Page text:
[00:10:28] Laowhy86: Yes. Immediately after she was born, I immediately got her American citizenship because that makes it such a headache for the Chinese government to deal with when you exit ban a newborn baby or a child, and they're a foreign citizen, that's really bad press. A lot of my friends have their kids. It was more convenient for them to just let the hospital do their kids Chinese documentation. They just let it happen and said, "Five years down the road, I'll go get their passport." I said, "Absolutely not. I'll never do that." And I think that's a huge factor into why they got out, right? Not only that, I think it was still in that sweet spot where they're like, "You know, if they can get out, they can get out, whatever." Right?
[00:11:05] Jordan Harbinger: Yeah. Oh man.
[00:11:07] Laowhy86: What I can prove that it's not speculation is what happened to my family members in China. And I can't prove that to you on the show, but what happened in my family members in China afterwards is what kind of made me understand the story fully.
[00:11:23] Jordan Harbinger: Okay.
[00:11:24] Laowhy86: And how dangerous it actually gets. Just for the audience, I want you to understand this precarious situation that I was in. It actually came to fruition about a year afterwards, after I'd already left.
[00:11:34] Jordan Harbinger: This is something that happened to you, not your wife and kid, but like her parents or something.
[00:11:38] Laowhy86: Yeah. My wife and kid got out like soon after.
[00:11:41] Jordan Harbinger: How was that flight home? Like every sphincter in your body must have been like, ah.
[00:11:45] Laowhy86: I tell you. I was singing. Like every, you know, I don't even like country music or anything, but any patriotic country music song, like proud to be an American or at least I know I'm free and all that good stuff that was just pumping through my head. I wanted to kiss the ground when I landed, because at least I knew at that point, when I landed in the US that this nightmare was over. I mean, I'm talking about 10 years of the best years of my life. I was Chinese, man. Like all of my friends were Chinese. I spoke, ate, lived, drank, slept Chinese. I dreamt in Chinese. My business was in Chinese. Everything I did was China. And it was to the point where it seems so bizarre to overnight, just basically get completely booted out—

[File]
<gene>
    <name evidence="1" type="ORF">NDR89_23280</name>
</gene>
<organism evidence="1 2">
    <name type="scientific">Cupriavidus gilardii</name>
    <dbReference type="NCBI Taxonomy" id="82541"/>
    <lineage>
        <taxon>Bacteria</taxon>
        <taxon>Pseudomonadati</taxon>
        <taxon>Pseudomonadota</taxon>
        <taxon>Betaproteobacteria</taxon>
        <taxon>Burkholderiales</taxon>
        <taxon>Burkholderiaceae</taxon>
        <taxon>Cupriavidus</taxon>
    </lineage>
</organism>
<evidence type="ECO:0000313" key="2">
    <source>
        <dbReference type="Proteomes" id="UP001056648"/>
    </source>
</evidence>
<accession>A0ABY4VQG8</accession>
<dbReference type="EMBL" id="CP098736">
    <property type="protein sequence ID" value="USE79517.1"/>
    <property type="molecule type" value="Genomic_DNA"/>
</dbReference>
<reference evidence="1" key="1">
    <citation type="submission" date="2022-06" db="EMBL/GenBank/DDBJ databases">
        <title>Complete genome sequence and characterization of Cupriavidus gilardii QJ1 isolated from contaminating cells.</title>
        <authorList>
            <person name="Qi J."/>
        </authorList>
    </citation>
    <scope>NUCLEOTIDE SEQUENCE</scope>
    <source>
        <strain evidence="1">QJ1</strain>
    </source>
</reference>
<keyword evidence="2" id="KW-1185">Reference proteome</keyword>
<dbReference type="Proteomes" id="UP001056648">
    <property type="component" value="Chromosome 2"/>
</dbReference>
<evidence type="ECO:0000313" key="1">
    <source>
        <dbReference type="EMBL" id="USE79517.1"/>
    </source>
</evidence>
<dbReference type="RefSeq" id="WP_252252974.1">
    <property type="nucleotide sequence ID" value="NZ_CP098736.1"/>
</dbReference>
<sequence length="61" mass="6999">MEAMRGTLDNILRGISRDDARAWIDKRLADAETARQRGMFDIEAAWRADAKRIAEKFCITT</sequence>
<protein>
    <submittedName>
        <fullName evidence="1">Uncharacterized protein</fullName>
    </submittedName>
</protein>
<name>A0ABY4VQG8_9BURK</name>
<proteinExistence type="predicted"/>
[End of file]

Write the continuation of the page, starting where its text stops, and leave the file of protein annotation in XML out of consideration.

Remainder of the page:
[00:12:28] Jordan Harbinger: Yeah.
[00:12:29] Laowhy86: —of a country that you planted your roots in.
[00:12:31] Jordan Harbinger: Like Enemy of the State. You see that movie with Will Smith?
[00:12:33] Laowhy86: Yeah.
[00:12:33] Jordan Harbinger: Where suddenly like they're tracking him and stuff. Yeah, that's—
[00:12:36] Laowhy86: Right.
[00:12:37] Jordan Harbinger: —prescient.
[00:12:37] Laowhy86: And I'll tell you what the craziest thing was that on the way home, I was thinking, how am I going to break this to my audience? Because I'm a YouTube after all, right?
[00:12:44] Jordan Harbinger: Right.
[00:12:44] Laowhy86: How am I going to break this to my audience? And I was like, I'm going to wait because I don't know what the hell just have. And finally, when I kind of understood everything right after this happened, like the day after this happened, when I was in Hong Kong, I shot everything — piece of the camera, I sat down at a park and I said everything verbatim, what just happened.
[00:13:00] Jordan Harbinger: I saw that video with the crazy guy yelling in the background. You're like, "Bro, I'm trying to tell a scary story here."
[00:13:07] Laowhy86: Yeah. But I wanted to shoot that because I knew I'd never be able to capture that kind of raw emotion and how scared I was at the time.
[00:13:14] Jordan Harbinger: You were shaking in that video.
[00:13:15] Laowhy86: Yeah.
[00:13:16] Jordan Harbinger: I watched it again yesterday in preparation for this. And I was like, dude, you can't — if that's fake nervousness, give this man an Academy Award because you really were shook up, man.
[00:13:25] Laowhy86: Oh man. I mean, it was devastating. So like I said, it was so jarring and I was like, "How am I going to approach my audience about this?" On the way home, I was thinking about this and I decided, you know, I'm going to wait. So actually after that, I flew back to Hong Kong. Like I did other trips, right? I did all kinds of stuff. Of course, I never ever went back into mainland China.